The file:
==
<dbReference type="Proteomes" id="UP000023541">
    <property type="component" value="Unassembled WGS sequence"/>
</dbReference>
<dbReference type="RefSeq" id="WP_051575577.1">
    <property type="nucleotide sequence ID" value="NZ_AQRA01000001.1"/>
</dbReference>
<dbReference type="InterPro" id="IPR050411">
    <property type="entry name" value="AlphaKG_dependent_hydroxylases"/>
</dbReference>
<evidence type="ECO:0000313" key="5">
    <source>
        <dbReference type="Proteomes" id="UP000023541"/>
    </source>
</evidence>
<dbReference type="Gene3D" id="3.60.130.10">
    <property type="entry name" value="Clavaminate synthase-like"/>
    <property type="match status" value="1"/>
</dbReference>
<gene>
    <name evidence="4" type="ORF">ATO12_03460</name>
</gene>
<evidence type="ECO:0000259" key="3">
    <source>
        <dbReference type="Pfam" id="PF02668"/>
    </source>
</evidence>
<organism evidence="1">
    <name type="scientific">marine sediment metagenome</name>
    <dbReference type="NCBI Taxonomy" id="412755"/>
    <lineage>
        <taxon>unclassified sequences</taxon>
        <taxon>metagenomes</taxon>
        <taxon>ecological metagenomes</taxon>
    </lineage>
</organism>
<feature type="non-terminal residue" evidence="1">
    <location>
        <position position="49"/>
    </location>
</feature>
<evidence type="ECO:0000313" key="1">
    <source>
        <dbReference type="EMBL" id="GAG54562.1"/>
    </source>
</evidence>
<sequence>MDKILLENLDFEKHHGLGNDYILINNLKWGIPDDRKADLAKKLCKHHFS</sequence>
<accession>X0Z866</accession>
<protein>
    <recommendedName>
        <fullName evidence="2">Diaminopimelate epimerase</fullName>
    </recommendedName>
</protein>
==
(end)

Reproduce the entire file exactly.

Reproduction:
<dbReference type="Proteomes" id="UP000023541">
    <property type="component" value="Unassembled WGS sequence"/>
</dbReference>
<dbReference type="RefSeq" id="WP_051575577.1">
    <property type="nucleotide sequence ID" value="NZ_AQRA01000001.1"/>
</dbReference>
<dbReference type="InterPro" id="IPR050411">
    <property type="entry name" value="AlphaKG_dependent_hydroxylases"/>
</dbReference>
<evidence type="ECO:0000313" key="5">
    <source>
        <dbReference type="Proteomes" id="UP000023541"/>
    </source>
</evidence>
<dbReference type="Gene3D" id="3.60.130.10">
    <property type="entry name" value="Clavaminate synthase-like"/>
    <property type="match status" value="1"/>
</dbReference>
<gene>
    <name evidence="4" type="ORF">ATO12_03460</name>
</gene>
<evidence type="ECO:0000259" key="3">
    <source>
        <dbReference type="Pfam" id="PF02668"/>
    </source>
</evidence>
<organism evidence="1">
    <name type="scientific">marine sediment metagenome</name>
    <dbReference type="NCBI Taxonomy" id="412755"/>
    <lineage>
        <taxon>unclassified sequences</taxon>
        <taxon>metagenomes</taxon>
        <taxon>ecological metagenomes</taxon>
    </lineage>
</organism>
<feature type="non-terminal residue" evidence="1">
    <location>
        <position position="49"/>
    </location>
</feature>
<evidence type="ECO:0000313" key="1">
    <source>
        <dbReference type="EMBL" id="GAG54562.1"/>
    </source>
</evidence>
<sequence>MDKILLENLDFEKHHGLGNDYILINNLKWGIPDDRKADLAKKLCKHHFS</sequence>
<accession>X0Z866</accession>
<protein>
    <recommendedName>
        <fullName evidence="2">Diaminopimelate epimerase</fullName>
    </recommendedName>
</protein>